Our JobMaker plan is to get Australia employed again, to get Australia moving again, to help rebuild our economy. We are doing it because we have an eye on the future. We have announced that we are commencing formal negotiations with Britain for a free trade agreement. That will open up markets. That will help us to broaden our export capacity, which helps our regional employment. We can get our agricultural produce into Britain. If we can do that directly, it will be a fantastic outcome for regional Australia. We are fast-tracking infrastructure spending. That is jobs in construction, that is jobs in the regions, that is jobs in our states. I cannot believe that those on the other side shake their heads at our plan to build infrastructure. That's what they've been telling us to get on and do for the last four years. We are doing it. We are getting on with the job of getting people back in employment.
Today we are about to pass the National Skills Commissioner Bill. That is designed to identify the skills gaps across our country and develop the education and training programs so that people are job ready and job fit. This can only be a good thing. The Prime Minister has committed to a plan to lift economic growth over the next five years by more than one percentage point above trend to beat the expected pre-COVID-19 GDP by 2025. We have a plan—we have an economic plan and a JobMaker plan—and we are committed to working on that to deliver it. All levels of government, business and the community must rethink how these systems can better contribute to our recovery from this pandemic.
Senator Watt said, 'What old jobs are we turning our back on?' We're not turning our back on any old jobs, but what we are embracing is the need to adapt. Our economy needs to adapt and our job markets need to adapt, and we are embracing that adaptation. We are not about stagnating this nation. We are not about relying on the old. We are about rising to the challenges of the future, rebuilding our economy and getting on with the job of getting Australians back into a job. I will not apologise for the commitment that this government, the government I am part of, has to getting people employed again.
We need to bring common sense and cooperation back into this debate. We showed, in fighting COVID-19, that unlocking infrastructure and investment is part of the recovery process. Let's not forget Australia entered the COVID-19 crisis from a position of economic strength. That is strength that this government was able to create. Had those on the other side been in government, I dread to think what would have happened and how we would have been able to afford to address this pandemic.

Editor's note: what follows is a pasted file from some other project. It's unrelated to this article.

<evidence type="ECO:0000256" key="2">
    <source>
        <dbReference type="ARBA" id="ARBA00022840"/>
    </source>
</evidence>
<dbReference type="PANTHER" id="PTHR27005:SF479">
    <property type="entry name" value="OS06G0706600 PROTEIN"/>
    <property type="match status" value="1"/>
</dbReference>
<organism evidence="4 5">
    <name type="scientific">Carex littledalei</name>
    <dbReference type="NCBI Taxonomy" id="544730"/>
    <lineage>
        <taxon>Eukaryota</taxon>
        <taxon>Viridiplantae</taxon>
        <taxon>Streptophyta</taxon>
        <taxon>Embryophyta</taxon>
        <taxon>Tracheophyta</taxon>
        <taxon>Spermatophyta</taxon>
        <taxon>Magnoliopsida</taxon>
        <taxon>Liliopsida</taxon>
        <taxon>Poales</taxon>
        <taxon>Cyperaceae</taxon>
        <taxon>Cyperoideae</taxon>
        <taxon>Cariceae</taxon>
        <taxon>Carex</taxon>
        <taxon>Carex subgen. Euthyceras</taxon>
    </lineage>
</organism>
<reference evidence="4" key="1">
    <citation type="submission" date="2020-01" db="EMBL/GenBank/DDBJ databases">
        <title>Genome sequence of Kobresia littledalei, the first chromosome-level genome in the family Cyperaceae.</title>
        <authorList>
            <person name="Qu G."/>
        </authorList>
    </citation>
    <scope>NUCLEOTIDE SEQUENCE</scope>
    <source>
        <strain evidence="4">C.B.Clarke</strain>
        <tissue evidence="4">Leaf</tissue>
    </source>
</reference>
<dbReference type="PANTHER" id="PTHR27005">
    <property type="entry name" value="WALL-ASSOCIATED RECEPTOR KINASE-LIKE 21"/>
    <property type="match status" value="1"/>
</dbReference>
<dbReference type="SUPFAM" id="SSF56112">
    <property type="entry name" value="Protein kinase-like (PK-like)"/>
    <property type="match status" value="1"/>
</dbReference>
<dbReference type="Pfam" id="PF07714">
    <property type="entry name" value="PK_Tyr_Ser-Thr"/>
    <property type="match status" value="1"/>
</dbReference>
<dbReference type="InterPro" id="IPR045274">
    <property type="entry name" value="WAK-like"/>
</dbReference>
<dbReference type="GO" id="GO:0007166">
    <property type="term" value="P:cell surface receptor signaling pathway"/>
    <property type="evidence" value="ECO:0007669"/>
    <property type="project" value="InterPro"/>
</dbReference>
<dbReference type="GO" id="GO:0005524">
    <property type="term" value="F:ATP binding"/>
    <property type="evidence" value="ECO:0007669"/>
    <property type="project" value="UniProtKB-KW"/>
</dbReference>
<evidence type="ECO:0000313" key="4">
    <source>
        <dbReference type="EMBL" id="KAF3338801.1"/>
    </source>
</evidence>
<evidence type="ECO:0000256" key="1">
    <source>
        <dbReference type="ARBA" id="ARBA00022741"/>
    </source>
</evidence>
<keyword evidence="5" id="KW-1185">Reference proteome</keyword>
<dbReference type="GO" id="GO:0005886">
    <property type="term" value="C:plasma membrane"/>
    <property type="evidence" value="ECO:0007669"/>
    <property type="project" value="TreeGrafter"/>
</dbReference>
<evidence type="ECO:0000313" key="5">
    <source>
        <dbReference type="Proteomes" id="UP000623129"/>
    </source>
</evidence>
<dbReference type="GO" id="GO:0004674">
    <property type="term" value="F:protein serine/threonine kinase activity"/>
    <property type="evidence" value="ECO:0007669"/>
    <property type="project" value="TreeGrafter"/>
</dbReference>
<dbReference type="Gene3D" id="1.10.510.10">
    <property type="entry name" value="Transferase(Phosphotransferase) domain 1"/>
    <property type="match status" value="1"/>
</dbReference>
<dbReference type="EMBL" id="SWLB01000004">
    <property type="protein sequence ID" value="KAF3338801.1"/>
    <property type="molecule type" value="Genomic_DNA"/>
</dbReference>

To minimise the economic impacts and position our economy to recover on the other side of the crisis, we have provided $260 billion in financial support for the economy. That's around 13.3 per cent of GDP. We are reviewing where we are at right now. It is appropriate that we take the time to review it. We're not pre-empting the outcome of that review. The Treasurer will update everyone in July, and that is the right thing to do. We need to take time to review the position we're in and move forward. I am very proud of our position, the position our government has got us to in this nation, to get ready to put people back to jobs.
You can see from Senator Davey's remarks, and you could certainly see from Senator Cormann's performance today in question time, what the government's plan really is for the Australian economy. They can't wait to get to snapback, when millions of Australian workers and hundreds of thousands of Australian firms will be forced off JobKeeper, with millions of people off to Centrelink, onto the unemployment queues. They're not going to tell the people of Australia about it until after the Eden-Monaro by-election. It's their secret plan to put off hundreds of thousands of lost jobs. Millions of Australians right now are looking for work or are underemployed, but the main game for this lot is always all about the slogans, never about the substance. It's always about the marketing, never about the delivery. What they are all about is keeping it all on the down-low, getting their way through the winter break, getting their way through the Eden-Monaro by-election, without telling the people of Eden-Monaro what they are really going to do. We know what they are really going to do, because they have made it very, very clear.
The millions of workers who are on JobKeeper will be pushed across to Centrelink, left to the mercy of the market. All of the rhetoric, all of the carry-on, all of the smugness from the Leader of the Government in the Senate, the Minister for Finance, cannot obscure the truth of their secret plan for jobs in Eden-Monaro, their secret plan for jobs in Australia, which is that they are going to leave the Australian economy to the market forces; they are going to leave ordinary Australians who've been relying on the JobKeeper scheme to Centrelink, to the unemployment queues, and we will see from this government more economic failure, more policy failure and more policy stagnation.
Question agreed to.